Positive Partnerships is proud to offer a new resource called Autism, Our Kids, Our Stories: Voices of Aboriginal Parents Across Australia.
Positive Partnerships has addressed the lack of awareness or recognition of autism in the Aboriginal and Torres Strait Islander community. Focusing on the lack of appropriate services, appropriate diagnostic assessments and tools, the absence of trusted relationships, and the fear of shame and blame, have led to fewer children being formally diagnosed with autism.
This illustrated book aims to connect with community and raise awareness through the authentic voice of lived experience and features 10 stories of Aboriginal families with a child on the autism spectrum and is available free for parents, carers, communities and schools across Australia via email request: email@example.com and available online.
Autism is also known as Autism Spectrum Disorder.
Autism is a developmental disorder that occurs in boys and girls across all cultures and communities. Autism affects how a person learns and interacts with others and their surroundings. All people on the autism spectrum are unique.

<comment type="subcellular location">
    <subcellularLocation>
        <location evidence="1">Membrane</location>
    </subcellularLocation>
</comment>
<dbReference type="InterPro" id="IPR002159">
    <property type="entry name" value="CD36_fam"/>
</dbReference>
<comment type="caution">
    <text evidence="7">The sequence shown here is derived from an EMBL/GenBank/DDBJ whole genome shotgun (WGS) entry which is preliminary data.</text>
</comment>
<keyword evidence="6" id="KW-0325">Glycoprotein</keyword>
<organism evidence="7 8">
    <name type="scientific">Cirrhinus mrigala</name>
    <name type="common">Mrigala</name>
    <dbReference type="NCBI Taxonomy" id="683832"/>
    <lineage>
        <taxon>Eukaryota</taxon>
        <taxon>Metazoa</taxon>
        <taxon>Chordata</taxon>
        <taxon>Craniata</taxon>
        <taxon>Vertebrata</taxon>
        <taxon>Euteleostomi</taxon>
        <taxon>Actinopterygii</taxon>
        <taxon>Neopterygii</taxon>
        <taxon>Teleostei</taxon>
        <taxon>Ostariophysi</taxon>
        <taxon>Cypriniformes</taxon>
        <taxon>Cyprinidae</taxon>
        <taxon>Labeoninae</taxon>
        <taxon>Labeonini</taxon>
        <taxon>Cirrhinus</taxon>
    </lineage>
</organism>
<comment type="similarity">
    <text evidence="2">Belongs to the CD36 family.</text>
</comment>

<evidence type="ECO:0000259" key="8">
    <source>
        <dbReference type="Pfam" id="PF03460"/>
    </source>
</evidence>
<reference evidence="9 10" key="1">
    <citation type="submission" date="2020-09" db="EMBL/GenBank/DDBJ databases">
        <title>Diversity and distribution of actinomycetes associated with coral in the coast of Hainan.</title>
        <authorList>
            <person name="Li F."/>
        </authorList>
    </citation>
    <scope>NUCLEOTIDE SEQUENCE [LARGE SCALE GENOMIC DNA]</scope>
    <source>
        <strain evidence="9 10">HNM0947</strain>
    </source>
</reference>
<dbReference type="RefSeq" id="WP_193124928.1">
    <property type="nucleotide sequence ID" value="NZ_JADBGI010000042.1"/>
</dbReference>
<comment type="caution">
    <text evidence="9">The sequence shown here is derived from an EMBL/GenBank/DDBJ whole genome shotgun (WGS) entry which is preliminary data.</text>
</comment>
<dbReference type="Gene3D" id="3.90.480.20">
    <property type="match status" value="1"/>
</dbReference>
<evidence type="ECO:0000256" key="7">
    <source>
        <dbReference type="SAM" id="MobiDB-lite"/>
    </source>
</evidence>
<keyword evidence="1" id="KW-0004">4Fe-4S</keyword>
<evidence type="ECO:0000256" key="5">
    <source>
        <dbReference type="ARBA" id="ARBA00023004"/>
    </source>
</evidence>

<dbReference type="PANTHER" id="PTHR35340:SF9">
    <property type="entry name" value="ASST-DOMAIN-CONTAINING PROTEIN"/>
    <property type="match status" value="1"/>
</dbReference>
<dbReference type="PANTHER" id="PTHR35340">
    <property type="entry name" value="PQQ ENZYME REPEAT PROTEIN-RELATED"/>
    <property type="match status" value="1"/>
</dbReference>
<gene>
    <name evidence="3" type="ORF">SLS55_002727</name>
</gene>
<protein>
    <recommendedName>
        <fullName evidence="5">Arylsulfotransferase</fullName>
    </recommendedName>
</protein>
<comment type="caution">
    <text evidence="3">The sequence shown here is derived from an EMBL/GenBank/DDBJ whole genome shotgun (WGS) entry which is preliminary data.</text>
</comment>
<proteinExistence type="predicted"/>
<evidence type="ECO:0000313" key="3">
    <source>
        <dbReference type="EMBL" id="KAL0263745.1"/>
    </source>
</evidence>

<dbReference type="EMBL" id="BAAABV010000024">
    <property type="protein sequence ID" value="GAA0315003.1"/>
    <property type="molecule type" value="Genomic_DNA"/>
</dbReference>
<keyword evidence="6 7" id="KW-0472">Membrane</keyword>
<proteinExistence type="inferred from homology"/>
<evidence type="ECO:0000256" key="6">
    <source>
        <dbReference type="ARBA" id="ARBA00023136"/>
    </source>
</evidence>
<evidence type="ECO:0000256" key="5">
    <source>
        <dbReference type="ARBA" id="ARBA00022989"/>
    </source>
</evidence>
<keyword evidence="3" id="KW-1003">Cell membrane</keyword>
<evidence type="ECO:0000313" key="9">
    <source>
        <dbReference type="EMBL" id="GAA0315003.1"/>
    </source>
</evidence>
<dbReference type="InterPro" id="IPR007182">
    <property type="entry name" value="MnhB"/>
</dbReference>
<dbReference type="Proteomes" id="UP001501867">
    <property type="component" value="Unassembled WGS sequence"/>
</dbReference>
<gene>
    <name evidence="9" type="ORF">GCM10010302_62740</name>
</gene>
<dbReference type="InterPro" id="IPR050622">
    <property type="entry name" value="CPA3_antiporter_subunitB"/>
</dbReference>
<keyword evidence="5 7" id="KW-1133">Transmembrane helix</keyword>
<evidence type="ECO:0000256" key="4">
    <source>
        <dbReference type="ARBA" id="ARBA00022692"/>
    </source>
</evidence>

People on the autism spectrum have strengths and skills, too, so progress can be made with regular, consistent support.
Communicating: People on the autism spectrum may have problems understanding others, talking about their own feelings, following instructions, or maintaining a conversation.
Socialising: People on the autism spectrum may like to play alone or have problems making and keeping friends. They may not know how to join in a game or activity with others and find social situations difficult.
Behaving: People on the autism spectrum may have problems behaving appropriately in certain situations and environments. They may dislike change, have a strong interest in a particular topic or repeat actions or movements over and over again.
Coping with the environment: People on the autism spectrum may have problems coping with noise, touch, certain smells, certain tastes, movement or people and objects around them.
Learning: People on the autism spectrum may find learning difficult at times due to problems with attention and concentration, planning and organisation, understanding what is expected and staying motivated. They often have problems with communication skills, social situations, behaviour, coping with their environment and learning.
What can you do if you are worried about your child?
Children develop at different times and rates. If you are concerned about your child’s development, see your doctor or child health nurse. It is better to have any concern checked than to ‘wait and see’.
For more information and resources related to individuals on the spectrum, visit the Positive Partnerships website.